Potential cost savings by minimisation of blood sample delays on care decision making in urgent care services

David M.s. Bodansky, Sophie E. Lumley, Rudrajoy Chakraborty, Dhanasekaran Mani, James Hodson, Mike T. Hallissey, Olga N. Tucker

Research output: Contribution to journalArticlepeer-review

3 Citations (Scopus)
226 Downloads (Pure)


Background: Timely availability of blood sample results for interpretation affects planning and delivery of patient care from initial assessment in Accident and Emergency (A&E) departments.Materials and methods: Rates of, and reasons for, rejected blood samples submitted from all clinical areas over one month were evaluated. Haemoglobin (Hb) represented haematology and potassium (K+), biochemistry. A prospective observational study evaluated the methodology of sample collection and impact on utility.Results: 16,061 haematology and 16,209 biochemistry samples were evaluated; 1.4% (n = 229, range 0.5–7.3%) and 4.7% (n = 762, range 0.9–14%) respectively were rejected, with 14% (n = 248/1808) K+ rejection rate in A&E. Patients with rejected K+ and Hb had a longer median in-hospital stay of 9 and 76 h respectively and additional stay fixed costs of £26,824.74 excluding treatment. The rejection rate with Vacutainer and butterfly (4.0%) was lower than Vacutainer and cannula (28%).Conclusion: Sample rejection rate is high and is associated with increased in-hospital stay and cost. Blood sampling technique impacts on rejection rates. Reduction in sample rejection rates in emergency care areas in acute hospitals has the potential to impact on patient flow and reduce cost.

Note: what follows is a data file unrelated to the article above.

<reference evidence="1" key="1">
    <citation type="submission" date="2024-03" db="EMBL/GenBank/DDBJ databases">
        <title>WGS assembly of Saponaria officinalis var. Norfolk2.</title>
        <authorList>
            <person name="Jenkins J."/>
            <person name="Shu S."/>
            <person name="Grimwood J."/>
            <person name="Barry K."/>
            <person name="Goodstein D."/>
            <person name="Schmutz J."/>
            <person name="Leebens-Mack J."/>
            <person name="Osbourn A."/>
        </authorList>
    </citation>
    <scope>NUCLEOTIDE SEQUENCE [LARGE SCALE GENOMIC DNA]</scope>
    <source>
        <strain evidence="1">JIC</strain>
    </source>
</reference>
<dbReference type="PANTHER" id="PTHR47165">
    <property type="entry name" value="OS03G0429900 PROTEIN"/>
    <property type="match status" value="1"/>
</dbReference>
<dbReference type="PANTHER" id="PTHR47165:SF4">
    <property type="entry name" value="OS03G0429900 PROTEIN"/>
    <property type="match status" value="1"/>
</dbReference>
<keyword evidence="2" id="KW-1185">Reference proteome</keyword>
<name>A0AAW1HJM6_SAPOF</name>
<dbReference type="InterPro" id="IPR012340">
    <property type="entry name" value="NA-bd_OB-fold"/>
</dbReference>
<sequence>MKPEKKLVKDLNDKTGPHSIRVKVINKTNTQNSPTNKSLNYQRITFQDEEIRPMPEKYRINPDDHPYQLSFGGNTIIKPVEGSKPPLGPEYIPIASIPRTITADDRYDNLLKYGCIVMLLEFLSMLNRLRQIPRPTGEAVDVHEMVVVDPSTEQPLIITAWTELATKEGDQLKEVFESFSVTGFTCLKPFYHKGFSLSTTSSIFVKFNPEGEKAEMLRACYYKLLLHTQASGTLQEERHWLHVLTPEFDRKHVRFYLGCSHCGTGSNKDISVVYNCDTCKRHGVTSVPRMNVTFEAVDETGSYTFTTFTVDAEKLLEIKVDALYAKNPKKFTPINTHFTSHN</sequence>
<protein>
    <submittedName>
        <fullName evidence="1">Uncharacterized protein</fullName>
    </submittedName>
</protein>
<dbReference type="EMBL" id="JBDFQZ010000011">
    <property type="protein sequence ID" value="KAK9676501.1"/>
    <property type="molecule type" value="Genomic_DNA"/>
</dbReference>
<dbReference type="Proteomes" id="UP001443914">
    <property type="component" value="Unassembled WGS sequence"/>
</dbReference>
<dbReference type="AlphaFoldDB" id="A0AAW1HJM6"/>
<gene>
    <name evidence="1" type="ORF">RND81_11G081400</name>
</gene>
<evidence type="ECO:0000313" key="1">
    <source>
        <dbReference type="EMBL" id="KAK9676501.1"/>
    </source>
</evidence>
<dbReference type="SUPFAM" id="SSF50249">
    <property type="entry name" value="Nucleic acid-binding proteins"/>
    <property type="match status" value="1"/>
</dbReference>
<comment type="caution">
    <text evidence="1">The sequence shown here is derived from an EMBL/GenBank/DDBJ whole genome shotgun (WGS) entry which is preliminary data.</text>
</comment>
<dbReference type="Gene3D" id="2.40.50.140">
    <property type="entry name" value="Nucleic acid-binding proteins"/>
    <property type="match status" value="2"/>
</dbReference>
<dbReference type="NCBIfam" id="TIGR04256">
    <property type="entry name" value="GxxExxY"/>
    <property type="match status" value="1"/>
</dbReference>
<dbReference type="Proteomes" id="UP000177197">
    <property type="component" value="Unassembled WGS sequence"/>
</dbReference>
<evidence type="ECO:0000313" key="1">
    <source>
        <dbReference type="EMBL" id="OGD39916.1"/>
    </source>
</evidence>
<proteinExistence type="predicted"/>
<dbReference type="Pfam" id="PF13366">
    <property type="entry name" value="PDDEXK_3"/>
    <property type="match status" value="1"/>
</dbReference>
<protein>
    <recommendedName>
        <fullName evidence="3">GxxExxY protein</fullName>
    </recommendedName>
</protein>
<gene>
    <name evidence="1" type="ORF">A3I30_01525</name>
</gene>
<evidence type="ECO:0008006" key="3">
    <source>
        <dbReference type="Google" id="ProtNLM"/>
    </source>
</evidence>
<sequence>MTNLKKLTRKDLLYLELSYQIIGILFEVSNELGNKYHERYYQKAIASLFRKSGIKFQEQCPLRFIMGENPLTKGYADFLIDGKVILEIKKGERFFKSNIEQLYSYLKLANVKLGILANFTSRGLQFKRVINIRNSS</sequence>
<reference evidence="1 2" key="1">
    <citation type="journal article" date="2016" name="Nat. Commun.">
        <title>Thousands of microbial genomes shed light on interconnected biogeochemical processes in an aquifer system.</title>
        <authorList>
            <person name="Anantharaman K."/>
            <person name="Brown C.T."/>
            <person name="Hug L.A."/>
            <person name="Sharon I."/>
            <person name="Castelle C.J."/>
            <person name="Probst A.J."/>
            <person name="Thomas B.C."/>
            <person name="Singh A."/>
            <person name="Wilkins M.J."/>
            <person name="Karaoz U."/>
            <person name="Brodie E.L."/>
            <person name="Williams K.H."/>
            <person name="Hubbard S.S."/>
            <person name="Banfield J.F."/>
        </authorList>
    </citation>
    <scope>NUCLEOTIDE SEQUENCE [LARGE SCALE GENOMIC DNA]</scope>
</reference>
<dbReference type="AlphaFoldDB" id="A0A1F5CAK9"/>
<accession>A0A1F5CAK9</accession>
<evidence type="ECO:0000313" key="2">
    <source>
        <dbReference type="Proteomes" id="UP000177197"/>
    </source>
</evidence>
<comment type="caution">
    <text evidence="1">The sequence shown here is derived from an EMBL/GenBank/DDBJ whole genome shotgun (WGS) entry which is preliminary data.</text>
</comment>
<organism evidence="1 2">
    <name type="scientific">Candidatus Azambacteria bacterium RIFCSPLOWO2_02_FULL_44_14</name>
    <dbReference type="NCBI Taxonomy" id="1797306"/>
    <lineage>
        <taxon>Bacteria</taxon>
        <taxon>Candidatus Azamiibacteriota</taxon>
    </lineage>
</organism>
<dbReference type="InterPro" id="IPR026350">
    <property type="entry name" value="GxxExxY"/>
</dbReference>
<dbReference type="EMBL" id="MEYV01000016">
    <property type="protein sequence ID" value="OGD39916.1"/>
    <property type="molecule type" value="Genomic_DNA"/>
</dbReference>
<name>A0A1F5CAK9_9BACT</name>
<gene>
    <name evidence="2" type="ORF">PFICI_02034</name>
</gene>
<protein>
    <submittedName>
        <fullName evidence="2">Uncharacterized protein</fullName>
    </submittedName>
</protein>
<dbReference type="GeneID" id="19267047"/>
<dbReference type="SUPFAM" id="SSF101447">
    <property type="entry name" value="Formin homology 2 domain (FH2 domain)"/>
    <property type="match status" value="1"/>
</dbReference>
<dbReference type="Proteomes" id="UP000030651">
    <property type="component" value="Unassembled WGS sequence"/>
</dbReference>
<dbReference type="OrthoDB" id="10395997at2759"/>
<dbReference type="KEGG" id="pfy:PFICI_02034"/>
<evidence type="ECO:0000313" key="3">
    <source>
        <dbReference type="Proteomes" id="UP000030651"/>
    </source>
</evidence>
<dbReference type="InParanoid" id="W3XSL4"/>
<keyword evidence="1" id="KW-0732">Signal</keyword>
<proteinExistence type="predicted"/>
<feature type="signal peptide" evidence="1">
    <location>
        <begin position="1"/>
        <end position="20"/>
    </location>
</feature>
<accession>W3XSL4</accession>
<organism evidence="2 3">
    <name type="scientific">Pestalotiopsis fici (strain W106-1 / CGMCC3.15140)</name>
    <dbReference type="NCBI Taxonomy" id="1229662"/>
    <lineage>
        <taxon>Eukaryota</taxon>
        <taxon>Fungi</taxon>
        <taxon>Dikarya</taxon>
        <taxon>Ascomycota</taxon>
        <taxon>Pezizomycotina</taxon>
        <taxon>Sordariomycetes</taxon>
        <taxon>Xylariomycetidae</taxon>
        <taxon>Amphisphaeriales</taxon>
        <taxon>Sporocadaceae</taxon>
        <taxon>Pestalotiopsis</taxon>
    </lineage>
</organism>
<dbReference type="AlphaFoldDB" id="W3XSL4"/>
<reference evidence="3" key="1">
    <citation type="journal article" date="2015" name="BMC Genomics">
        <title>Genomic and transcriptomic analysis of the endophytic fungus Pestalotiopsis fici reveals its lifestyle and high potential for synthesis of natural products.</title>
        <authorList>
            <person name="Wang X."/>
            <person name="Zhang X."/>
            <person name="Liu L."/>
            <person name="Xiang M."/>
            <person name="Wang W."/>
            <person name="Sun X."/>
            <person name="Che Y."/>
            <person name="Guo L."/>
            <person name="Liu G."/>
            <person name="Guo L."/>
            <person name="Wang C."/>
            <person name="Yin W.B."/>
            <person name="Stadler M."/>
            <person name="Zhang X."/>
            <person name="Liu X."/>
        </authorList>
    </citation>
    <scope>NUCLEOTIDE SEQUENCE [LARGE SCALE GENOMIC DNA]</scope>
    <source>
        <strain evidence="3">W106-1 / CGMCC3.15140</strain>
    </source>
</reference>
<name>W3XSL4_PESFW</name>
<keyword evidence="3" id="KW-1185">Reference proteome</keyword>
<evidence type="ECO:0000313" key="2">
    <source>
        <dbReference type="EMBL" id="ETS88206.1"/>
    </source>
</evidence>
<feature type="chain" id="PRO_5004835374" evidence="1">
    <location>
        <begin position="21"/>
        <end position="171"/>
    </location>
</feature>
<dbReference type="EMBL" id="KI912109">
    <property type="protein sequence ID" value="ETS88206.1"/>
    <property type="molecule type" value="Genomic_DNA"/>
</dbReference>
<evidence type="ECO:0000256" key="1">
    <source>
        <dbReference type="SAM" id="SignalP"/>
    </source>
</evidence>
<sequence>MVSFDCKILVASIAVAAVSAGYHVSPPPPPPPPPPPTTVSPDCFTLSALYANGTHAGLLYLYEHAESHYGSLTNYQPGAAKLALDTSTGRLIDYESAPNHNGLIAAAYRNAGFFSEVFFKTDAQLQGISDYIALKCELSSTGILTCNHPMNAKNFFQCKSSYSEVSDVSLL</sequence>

Original languageEnglish
Pages (from-to)37-40
JournalAnnals of Medicine and Surgery
Early online date16 Jun 2017
Publication statusPublished - 1 Aug 2017


  • Urgent care
  • Emergency
  • Cost saving
  • Blood specimen collection


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